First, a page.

Thursday, September 10, 2015

Nine-year-olds, school, and clearing out for remodeling

Today started off brilliantly as I sailed into the ophthalmologist’s office for my 9:30 appointment. Only trouble is the appointment is at 8:40 tomorrow. Subie had dropped me off so I wouldn’t have to drive home with dilated eyes—when I called her she laughed aloud and said the cleaning she went to pick up wasn’t ready either. “I hope this isn’t an omen for the day.” It wasn’t for me, except that I forgot to take my purse off my shoulder before unfastening my seat belt to get out of the car and got thoroughly tangled.

This afternoon I had not four but two nine-year-olds—much easier. They spent their time outside decimating the reptile population. Caught a lizard, a gecko and a small snake. Baird, our guest, apparently knows a lot about nature, so it was a good learning experience for Jacob. Baird has a brother and lives on a street with lots of kids, so he spends his afternoons outdoors compared to Jacob who, unless he brings someone home, has no one around and comes in and does homework and watches TV. So it was a good afternoon. Baird took the snake home, and Jacob kept the gecko and lizard in a plastic bag with grass and stuff, with air holes punched in it. His mom said via phone that no, it was staying at Juju’s which caused me some indignation. But a few minutes ago, Jacob told me he let the creatures go, and I praised him. Baird apparently has terrariums for his finds, and Jacob is welcome to go visit them.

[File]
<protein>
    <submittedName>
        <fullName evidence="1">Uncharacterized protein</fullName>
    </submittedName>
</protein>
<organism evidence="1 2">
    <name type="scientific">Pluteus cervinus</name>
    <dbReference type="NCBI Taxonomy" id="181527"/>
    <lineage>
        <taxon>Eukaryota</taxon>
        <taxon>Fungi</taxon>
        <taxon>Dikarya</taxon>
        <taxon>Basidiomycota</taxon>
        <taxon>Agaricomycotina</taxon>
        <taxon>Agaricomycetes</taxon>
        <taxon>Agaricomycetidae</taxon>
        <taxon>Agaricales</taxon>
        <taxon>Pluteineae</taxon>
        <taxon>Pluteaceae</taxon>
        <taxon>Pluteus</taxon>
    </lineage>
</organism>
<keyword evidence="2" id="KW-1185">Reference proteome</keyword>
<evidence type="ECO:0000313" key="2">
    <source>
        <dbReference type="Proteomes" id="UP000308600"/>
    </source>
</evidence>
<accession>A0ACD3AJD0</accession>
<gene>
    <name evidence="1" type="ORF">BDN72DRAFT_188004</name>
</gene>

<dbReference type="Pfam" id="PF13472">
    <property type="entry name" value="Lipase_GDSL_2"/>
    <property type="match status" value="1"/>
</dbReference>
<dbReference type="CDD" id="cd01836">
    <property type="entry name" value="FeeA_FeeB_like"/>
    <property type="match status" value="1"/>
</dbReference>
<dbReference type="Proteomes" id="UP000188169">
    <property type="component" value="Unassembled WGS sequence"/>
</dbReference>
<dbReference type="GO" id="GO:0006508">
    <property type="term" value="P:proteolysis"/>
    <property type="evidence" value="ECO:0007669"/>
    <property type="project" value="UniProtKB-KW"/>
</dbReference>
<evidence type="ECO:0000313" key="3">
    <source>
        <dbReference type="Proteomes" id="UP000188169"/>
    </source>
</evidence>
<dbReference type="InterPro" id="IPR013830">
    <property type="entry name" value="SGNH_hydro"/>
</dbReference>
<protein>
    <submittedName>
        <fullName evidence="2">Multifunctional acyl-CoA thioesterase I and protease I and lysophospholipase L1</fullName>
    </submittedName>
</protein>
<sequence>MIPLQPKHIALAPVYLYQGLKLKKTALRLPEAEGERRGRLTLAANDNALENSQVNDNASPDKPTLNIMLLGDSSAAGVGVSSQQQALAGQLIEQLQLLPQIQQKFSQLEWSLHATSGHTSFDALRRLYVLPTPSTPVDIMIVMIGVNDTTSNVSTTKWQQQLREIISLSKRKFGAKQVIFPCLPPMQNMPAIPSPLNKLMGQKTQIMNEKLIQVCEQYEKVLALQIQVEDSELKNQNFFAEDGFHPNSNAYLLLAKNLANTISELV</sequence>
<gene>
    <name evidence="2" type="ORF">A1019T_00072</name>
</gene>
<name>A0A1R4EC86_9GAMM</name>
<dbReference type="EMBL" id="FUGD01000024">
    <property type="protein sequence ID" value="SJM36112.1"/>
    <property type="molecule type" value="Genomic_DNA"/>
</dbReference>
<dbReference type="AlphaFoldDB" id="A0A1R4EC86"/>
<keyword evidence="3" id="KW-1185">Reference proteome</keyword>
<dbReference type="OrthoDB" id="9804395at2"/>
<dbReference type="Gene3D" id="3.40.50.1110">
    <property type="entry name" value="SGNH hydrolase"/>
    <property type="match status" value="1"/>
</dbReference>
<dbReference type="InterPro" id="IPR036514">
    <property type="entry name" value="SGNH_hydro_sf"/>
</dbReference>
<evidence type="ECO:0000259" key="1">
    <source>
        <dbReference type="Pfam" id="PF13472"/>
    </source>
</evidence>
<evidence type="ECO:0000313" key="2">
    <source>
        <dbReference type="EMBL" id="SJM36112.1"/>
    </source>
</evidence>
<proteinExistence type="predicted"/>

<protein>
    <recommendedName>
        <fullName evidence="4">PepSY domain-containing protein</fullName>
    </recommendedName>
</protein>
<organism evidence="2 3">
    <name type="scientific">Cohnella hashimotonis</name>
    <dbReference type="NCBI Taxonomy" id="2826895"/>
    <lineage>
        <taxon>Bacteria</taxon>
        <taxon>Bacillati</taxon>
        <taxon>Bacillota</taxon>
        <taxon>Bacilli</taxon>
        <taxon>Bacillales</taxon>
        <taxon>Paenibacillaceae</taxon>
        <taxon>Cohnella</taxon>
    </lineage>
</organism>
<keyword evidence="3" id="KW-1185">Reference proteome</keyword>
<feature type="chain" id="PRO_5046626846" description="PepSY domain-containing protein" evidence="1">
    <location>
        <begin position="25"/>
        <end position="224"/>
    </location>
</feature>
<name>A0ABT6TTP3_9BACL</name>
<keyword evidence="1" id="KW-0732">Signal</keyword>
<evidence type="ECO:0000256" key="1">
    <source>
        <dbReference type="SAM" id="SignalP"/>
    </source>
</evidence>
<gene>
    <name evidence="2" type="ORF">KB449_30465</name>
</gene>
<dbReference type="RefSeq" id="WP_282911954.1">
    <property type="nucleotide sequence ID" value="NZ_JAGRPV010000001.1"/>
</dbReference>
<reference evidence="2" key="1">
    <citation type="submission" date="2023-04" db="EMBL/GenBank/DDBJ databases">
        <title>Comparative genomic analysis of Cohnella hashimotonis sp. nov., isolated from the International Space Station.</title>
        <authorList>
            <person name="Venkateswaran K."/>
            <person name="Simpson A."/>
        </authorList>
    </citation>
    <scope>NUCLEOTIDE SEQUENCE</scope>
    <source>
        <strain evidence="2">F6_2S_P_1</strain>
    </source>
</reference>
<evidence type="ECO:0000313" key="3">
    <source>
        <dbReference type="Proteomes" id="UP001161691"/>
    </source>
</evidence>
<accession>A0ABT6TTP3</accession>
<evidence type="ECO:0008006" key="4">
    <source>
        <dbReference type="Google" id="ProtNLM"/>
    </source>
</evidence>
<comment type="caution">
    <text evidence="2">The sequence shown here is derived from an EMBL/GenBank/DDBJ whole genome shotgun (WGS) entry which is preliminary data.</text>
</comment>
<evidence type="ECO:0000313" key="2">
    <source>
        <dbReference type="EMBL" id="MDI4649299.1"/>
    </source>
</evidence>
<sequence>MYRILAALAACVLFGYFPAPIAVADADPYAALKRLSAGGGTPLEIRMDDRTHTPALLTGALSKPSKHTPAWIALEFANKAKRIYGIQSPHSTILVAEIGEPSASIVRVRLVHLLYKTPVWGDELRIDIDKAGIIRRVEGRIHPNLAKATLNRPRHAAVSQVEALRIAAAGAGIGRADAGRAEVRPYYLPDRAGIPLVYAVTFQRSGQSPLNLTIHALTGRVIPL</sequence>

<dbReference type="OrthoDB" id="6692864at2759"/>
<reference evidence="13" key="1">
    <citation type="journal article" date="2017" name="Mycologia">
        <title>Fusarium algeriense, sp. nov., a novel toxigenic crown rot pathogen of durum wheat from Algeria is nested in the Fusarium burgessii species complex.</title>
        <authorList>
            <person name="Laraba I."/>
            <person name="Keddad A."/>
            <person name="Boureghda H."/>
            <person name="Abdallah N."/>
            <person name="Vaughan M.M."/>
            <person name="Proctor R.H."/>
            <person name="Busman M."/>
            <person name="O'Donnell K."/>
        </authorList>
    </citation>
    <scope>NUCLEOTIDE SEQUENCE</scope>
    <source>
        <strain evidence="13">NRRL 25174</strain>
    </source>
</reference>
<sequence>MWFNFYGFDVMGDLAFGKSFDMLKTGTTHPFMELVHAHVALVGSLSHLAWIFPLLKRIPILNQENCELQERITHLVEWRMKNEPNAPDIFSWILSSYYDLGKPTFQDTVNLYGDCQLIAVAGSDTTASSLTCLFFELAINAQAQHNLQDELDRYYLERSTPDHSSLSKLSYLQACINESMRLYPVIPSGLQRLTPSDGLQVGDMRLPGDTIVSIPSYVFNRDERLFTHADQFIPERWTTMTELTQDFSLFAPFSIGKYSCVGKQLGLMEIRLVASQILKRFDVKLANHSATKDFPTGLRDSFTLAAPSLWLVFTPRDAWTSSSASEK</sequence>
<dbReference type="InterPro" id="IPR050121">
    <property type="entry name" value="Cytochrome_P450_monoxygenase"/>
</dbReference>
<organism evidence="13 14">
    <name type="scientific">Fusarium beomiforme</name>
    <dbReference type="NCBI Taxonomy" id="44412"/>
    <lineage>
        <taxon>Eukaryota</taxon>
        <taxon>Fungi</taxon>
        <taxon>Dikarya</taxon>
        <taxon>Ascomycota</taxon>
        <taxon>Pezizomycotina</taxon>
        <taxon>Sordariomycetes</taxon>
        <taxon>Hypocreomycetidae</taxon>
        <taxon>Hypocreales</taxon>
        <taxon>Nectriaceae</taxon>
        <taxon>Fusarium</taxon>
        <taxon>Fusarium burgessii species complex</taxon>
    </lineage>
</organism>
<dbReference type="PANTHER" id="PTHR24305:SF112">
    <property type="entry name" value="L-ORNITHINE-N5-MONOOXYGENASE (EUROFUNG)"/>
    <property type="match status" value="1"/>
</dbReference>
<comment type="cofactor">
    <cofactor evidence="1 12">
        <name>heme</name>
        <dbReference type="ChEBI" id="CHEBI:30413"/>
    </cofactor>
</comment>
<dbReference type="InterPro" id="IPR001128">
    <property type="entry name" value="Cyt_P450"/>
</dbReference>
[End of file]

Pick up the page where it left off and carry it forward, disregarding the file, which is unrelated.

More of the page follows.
I talked to another mother from Jacob’s class about the flipped classroom. My daughter-in-law, Lisa, explained this to me—she teaches 7th grade math. The kids take home a video which is essentially the lecture the teacher would have given. Then the next day they do the homework resulting from that video, with the teacher right there to explain, correct, and help. Sounds like a wonderful plan to me.

Jacob, my picky eater, had two hot dogs, two helpings of chips, an entire broccoli crown, and a chocolate brownie for supper. I asked if I could check to see if his leg is hollow, and he replied, “At least I ate.” Find the things that kid likes, and he eats a ton. He came home from camp telling me proudly he’d learned to eat hamburgers—but I’ve seen no evidence of it since.

The evening settled down into spelling and reading, and I began work on the bathroom. At least I have a better grasp of what I need to do, but it is work best done in the early morning when my back feels good. I did make a start on the medicine chest and sort of line up what needs to be done in my mind. Not many free mornings to work on it between now and the dismantling. I’m beginning to see the enormity of this whole thing.

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